Howard County Times

Howard art students showcase multitude of personal styles, voices at annual senior and junior exhibition

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A kaleidoscope of oil, acrylic, ceramics and twine filled the Howard County Public School System’s Central Office in Ellicott City this month for the 33rd Annual Senior Show and Junior Portfolio Development Exhibition.

“There’s so much awesome, amazing stuff,” said Howard High School senior Sophia Adles, 17. “It’s like, ‘wow,’ I can’t believe somebody made this, somebody who’s my age ... It’s really inspiring.”


Adles is one of more than 30,000 students enrolled in visual arts classes in the county this year as part of a program that emphasizes interdisciplinary exploration and creative freedom.

“Artists nowadays work in a multitude of materials and they work in materials that best communicate their ideas and so our program has really aligned with and helped to foster that philosophy,” said fine arts coordinator Gino Molfino, who oversees HCPSS dance, theater and visual arts. “The success that we’ve had with students that matriculate through our program has been pretty substantial.”


Similar to its dance program, Howard doesn’t offer discipline-based art courses such as sculpture or painting. Instead, HCPSS art classes are comprehensive and meant to expose students to a range of master artists and techniques, from pastels to digital media.

“It’s really nice because I’m able to explore whatever I want,” Adles said. “I don’t feel like for an entire year I’m learning how to make pottery. I can do spray paint and then I can make some structures and then [be] like, ‘Let’s learn oil painting.’”

After learning foundational skills in Art I and II, high school students embark on portfolio development in Art III and IV during which they develop their body of work and defend pieces with artist’s statements.

The diversity of styles and personal voices was on full display at the junior and senior exhibition, open through May 17. Adles’ piece, “Pepsi God,” was the culmination of nearly two years of research into the 2008 corporate redesign of Pepsi’s famous red, white and blue circular logo. She was intrigued by how the company sought to mythologize their branding and chose to spray-paint the logo in between celestial bodies in the sky.

“It’s trying to convey how Pepsi puts themselves amongst the gods and the stars,” said Adles, who hopes to continue taking art classes in college next year.

Molfino says the ultimate goal of the visual arts program is to help mold multidisciplinary artists capable of conveying complex ideas through their chosen materials, whether it’s black and white photography or a classic still life.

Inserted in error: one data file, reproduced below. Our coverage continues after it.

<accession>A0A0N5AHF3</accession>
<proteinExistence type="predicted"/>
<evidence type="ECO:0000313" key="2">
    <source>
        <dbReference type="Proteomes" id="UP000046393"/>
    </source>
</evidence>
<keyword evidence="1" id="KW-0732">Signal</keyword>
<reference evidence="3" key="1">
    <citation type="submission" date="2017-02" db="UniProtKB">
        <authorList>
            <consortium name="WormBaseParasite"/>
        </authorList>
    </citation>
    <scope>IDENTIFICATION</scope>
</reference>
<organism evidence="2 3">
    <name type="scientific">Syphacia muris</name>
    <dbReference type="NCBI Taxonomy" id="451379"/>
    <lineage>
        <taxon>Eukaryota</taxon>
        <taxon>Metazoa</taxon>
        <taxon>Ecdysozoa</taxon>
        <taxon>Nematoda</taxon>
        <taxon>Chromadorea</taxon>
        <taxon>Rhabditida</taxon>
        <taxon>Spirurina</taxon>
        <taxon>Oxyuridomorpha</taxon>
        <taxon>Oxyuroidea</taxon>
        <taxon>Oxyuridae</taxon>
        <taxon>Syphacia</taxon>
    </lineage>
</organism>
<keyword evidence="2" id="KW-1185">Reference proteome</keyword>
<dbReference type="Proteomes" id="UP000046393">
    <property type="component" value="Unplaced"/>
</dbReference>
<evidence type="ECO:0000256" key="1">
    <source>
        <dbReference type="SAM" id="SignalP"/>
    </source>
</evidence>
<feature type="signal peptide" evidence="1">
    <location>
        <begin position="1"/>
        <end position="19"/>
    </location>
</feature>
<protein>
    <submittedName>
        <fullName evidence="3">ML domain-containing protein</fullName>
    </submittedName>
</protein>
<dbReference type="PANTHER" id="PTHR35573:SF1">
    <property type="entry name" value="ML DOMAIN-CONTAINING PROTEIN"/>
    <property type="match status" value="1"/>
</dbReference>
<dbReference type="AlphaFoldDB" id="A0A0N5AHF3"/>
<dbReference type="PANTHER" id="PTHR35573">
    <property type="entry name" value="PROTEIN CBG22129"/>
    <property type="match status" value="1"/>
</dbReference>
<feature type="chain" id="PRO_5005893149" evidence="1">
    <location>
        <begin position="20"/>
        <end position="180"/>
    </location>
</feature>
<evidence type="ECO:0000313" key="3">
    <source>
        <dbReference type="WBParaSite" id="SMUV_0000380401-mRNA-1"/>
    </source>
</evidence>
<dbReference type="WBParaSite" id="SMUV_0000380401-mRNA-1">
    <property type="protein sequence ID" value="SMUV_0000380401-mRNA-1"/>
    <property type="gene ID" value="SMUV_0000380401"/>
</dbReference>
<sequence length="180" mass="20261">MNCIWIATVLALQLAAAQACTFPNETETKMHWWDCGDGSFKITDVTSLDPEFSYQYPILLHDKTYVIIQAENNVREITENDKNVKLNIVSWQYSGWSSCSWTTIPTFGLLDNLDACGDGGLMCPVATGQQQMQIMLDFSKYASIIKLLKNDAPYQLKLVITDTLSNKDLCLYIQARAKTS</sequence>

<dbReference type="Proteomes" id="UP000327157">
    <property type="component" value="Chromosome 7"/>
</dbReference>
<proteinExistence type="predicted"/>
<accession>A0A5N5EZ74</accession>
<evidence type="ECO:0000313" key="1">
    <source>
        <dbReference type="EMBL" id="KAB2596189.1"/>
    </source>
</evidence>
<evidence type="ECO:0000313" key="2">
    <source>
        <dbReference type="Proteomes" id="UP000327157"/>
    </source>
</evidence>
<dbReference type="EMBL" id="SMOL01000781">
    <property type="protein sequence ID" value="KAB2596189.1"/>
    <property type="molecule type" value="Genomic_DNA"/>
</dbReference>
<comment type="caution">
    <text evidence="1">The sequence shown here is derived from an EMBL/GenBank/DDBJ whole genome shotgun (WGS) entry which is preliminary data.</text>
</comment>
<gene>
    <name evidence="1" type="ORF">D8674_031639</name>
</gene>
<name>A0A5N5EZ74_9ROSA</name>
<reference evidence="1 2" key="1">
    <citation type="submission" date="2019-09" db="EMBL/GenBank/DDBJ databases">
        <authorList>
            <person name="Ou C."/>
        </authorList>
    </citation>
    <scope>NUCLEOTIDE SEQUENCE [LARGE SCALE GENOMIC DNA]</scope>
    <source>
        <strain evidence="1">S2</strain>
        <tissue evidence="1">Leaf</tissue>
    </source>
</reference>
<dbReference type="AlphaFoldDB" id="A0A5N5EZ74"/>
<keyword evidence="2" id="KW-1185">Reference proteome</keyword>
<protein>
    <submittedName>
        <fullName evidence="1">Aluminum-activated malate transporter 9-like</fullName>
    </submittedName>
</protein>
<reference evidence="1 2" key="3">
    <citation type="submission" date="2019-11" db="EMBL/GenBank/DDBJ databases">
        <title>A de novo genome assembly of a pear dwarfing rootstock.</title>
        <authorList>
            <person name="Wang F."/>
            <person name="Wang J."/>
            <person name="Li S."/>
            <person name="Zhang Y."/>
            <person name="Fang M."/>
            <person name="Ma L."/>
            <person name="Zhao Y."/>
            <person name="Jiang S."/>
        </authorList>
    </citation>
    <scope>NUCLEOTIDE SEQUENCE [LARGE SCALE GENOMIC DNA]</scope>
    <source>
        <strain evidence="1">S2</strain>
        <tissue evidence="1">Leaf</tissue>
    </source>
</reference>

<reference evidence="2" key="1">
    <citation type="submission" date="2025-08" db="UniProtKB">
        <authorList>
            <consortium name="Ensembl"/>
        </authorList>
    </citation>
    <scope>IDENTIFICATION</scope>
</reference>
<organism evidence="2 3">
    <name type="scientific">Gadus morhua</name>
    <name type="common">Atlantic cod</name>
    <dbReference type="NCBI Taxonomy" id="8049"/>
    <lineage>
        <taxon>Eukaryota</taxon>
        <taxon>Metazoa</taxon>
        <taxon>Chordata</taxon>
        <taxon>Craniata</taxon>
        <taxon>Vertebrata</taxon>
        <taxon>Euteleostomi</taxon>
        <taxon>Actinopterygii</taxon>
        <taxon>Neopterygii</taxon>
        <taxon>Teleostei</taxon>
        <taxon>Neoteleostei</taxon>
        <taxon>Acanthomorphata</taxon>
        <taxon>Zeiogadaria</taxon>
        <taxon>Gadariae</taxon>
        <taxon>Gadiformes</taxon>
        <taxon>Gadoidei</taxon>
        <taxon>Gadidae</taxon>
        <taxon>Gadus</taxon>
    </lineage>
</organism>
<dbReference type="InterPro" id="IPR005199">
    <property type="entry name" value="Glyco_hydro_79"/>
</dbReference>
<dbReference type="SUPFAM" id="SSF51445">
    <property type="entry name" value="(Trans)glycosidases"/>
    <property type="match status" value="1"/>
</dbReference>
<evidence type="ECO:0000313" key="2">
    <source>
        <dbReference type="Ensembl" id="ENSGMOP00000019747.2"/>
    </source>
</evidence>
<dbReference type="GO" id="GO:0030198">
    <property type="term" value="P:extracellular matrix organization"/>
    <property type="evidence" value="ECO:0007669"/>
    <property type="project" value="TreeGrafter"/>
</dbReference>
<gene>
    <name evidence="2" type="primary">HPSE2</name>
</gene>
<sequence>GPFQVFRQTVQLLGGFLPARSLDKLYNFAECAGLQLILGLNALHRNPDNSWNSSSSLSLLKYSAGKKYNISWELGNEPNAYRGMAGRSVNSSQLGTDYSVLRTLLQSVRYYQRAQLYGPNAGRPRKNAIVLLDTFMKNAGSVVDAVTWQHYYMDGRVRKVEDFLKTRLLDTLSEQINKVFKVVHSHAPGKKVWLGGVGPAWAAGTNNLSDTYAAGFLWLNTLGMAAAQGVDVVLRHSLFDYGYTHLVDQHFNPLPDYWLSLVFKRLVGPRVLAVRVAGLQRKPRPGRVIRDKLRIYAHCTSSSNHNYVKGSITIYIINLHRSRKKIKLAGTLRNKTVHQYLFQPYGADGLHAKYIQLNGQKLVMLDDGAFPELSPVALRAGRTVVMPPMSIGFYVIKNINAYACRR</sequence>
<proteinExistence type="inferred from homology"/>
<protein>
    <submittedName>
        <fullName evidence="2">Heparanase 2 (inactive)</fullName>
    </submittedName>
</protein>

“There’s no one right answer in art,” he said. “[Students] will be afforded to learn and fail and pick themselves up and try the material again or maybe that material exploration will lead to another one.”

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Centennial High School senior Hannah Chen said she had always been interested in art, but hadn’t considered it as a career path until she began taking higher level courses last year.


“I just kind of realized that I have a capacity for making more complex pieces,” said Chen, 18. “It doesn’t have to just remain a hobby. This can be something more serious for me.”

Hannah Chen, a Centennial senior, poses for a photo next to her artwork during the reception for the annual Junior/Senior Visual Arts Showcase hosted by the Howard County Public School System at the Board of Education building on Thursday, April 27, 2023.

Chen’s showcase piece, “A Stitch in Time,” began as an acrylic painting of her mother and cat but evolved into a visual narrative of Chen’s memories and interactions with physical surroundings. She created both literal and figurative layers of past experiences by adding scraps of old clothes, dried flowers her mother had given her and other objects to the canvas.

“It’s a fun process to cut it all up and paste it together and gradually build the end result,” said Chen, who won a juror’s choice award for her work. “Every time you look at it might be a bit different or something new might stick out to you.”

Chen added that the piece also symbolizes how far she’s come on her own artistic journey once she was given the freedom to explore in high school. After initially gravitating toward ink and paper drawings, she came to embrace mixed media creations, incorporating fabrics and embroidery.

“Rather than kind of creating a restrictive curriculum where you have to create this piece around this theme, I think what really helped me grow is the fact that I was able to explore topics that I was interested in,” Chen said. “There is no one style of art that is for everyone.”

To learn more about visual arts offerings at HCPSS, visit: